The Long Road
When working on an open-source project, get in the habit of downloading the latest version of the code (preferably from their source control system) so you can review its history and track future developments. Take a look at the structure of the codebase and think about why the code is organized the way it is. Take a look at the way developers organize their code modules to see if it makes sense, and compare it to the way they might have used it. Try to refactor the code to understand why its coders made the decisions they did, and think about what the code would look like if you were the one coding it. Not only will it give you a better understanding of the projects; Also make sure you can build those projects. If you've found a better way to do something, you're ready to contribute code to the project. Inevitably, as you go through the code, you'll come across decisions you completely disagree with. Ask yourself if the developers of the project might know something you don't or vice versa. Consider the possibility that this is a legacy design that needs to be refactored; And consider whether making a toy implementation for the relevant feature would help clarify the issue.
You end up with a toolbox filled with all sorts of quirks that you've collected from other people's code. This will hone your ability to solve small problems more quickly and quickly. You'll be able to tackle problems that others think are impossible to solve because they don't have access to your toolbox. Take a look at the code for the Git distributed source control system written by Linus Torvalds, or any code written by Daniel J. Bernstein (known as DJB). Programmers like Linus and DJB occasionally make use of data structures and algorithms that most of us have never even heard of. They're not magicians -- they've just spent their time building bigger and better toolboxes than most people. The great thing about open source is that you can look at their toolbox and make their tools your own. One of the problems in software development is the lack of teachers. But thanks to the proliferation of open-source projects on sites such as SourceForge. Net and GitHub, you can learn from relatively representative code examples from the world's programmer community.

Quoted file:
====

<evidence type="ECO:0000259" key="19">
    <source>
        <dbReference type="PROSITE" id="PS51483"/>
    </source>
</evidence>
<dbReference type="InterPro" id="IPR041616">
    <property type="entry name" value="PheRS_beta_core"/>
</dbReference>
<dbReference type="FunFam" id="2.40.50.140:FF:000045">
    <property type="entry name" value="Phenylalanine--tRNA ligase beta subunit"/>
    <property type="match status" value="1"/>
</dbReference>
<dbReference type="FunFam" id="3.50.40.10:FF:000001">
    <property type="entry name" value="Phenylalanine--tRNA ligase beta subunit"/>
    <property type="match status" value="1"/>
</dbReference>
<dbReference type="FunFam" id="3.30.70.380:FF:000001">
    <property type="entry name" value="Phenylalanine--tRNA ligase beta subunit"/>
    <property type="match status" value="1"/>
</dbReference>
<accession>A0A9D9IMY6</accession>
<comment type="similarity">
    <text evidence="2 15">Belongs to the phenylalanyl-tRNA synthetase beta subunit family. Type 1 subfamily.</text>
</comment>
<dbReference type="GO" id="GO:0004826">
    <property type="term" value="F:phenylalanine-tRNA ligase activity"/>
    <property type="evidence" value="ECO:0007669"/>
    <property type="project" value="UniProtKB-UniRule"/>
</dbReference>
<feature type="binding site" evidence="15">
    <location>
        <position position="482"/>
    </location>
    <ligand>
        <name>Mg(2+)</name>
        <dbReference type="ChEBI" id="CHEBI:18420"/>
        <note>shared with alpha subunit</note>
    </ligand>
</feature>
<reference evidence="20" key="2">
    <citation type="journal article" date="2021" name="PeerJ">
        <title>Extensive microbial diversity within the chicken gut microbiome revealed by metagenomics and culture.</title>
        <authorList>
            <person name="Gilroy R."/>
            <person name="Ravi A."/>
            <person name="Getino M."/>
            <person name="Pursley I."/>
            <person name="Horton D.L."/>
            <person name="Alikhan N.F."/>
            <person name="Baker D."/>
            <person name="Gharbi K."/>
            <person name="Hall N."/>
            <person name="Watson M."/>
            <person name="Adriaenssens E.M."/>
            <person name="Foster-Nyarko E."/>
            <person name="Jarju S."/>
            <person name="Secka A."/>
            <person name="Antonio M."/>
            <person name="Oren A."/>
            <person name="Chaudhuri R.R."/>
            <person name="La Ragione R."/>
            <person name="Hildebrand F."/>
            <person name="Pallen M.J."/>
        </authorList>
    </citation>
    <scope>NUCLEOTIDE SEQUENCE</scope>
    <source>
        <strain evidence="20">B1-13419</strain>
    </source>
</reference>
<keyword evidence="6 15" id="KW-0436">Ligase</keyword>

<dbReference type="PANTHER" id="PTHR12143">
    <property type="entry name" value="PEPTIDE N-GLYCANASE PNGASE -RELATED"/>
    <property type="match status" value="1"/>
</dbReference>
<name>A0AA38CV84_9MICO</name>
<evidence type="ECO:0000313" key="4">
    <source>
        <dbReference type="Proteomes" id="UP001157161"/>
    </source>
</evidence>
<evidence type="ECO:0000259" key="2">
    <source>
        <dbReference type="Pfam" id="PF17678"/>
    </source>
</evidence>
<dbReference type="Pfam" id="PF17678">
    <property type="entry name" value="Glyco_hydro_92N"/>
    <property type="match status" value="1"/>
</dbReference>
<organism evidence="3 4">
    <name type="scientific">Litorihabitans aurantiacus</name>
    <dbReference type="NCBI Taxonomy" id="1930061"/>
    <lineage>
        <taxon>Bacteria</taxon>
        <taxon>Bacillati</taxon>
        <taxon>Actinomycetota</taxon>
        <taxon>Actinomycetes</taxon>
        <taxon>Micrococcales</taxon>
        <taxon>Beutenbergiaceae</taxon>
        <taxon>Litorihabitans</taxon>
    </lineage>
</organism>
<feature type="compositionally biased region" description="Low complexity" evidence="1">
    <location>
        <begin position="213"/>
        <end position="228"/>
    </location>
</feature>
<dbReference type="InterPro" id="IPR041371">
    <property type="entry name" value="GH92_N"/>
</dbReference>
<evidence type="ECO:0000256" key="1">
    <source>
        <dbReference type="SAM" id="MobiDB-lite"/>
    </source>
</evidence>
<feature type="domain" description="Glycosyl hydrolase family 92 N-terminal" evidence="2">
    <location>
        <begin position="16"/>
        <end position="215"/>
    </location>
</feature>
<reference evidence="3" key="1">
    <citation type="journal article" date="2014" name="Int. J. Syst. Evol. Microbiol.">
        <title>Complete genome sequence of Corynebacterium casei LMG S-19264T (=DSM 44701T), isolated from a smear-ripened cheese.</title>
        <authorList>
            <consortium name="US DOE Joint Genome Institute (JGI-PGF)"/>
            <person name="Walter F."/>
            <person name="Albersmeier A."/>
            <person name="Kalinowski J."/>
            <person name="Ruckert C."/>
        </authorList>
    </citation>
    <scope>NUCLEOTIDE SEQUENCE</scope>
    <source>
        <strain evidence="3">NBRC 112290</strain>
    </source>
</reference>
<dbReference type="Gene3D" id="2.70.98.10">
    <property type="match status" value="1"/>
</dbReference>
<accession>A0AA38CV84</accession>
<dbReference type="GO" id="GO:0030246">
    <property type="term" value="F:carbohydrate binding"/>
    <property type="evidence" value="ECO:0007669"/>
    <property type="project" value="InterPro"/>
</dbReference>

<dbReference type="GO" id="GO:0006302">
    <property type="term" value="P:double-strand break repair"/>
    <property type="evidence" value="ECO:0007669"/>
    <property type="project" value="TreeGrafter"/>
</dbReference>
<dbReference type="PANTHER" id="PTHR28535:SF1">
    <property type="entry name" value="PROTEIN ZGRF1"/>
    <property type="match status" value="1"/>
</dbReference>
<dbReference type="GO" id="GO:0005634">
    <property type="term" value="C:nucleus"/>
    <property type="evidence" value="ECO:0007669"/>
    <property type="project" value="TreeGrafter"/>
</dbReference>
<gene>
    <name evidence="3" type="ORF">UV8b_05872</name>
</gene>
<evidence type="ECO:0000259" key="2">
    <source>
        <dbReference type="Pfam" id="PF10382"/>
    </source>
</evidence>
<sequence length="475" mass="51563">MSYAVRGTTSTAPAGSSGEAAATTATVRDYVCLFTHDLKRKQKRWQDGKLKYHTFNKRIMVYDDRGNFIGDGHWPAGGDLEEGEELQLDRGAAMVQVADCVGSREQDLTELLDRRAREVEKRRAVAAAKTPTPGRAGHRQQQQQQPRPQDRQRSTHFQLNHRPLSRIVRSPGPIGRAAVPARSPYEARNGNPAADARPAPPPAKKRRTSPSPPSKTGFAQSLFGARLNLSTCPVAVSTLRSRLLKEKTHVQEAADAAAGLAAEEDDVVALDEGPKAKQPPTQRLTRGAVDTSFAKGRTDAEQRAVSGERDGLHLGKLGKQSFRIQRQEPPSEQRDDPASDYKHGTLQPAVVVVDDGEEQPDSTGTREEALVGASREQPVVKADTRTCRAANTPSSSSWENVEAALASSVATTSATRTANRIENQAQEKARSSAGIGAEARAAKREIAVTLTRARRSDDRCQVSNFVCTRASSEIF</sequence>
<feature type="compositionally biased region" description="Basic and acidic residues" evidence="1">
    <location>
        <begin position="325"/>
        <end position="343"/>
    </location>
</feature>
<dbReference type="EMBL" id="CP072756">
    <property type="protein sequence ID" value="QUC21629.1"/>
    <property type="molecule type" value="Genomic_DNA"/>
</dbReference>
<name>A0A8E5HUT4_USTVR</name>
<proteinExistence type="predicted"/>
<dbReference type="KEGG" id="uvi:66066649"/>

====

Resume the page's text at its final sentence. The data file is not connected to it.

In ODS, Bill Gates says: "The most subtle test of programming ability is giving the programmer about 30 pages of code and seeing how quickly he can read through it and understand it." He realized something very important. People who quickly learn directly from the source code will soon become better programmers because their teachers are the lines of code written by every programmer in the world. The best way to learn patterns, idioms, and best practices is to read the open-source. Look at how other people to code. It's a great way to stay relevant, and it's free. -- Chris Wanstrath at Ruby 2008 [
Pick an open-source project with deep algorithms, such as Subversion, Git, or Mercurial source control system. Browse through the project's source code and jot down any algorithms, data structures, and design ideas that seem novel to you. Then write a blog post describing the structure of the project and highlighting the new ideas you've learned. Can you find a situation in your daily work where the same idea can be applied?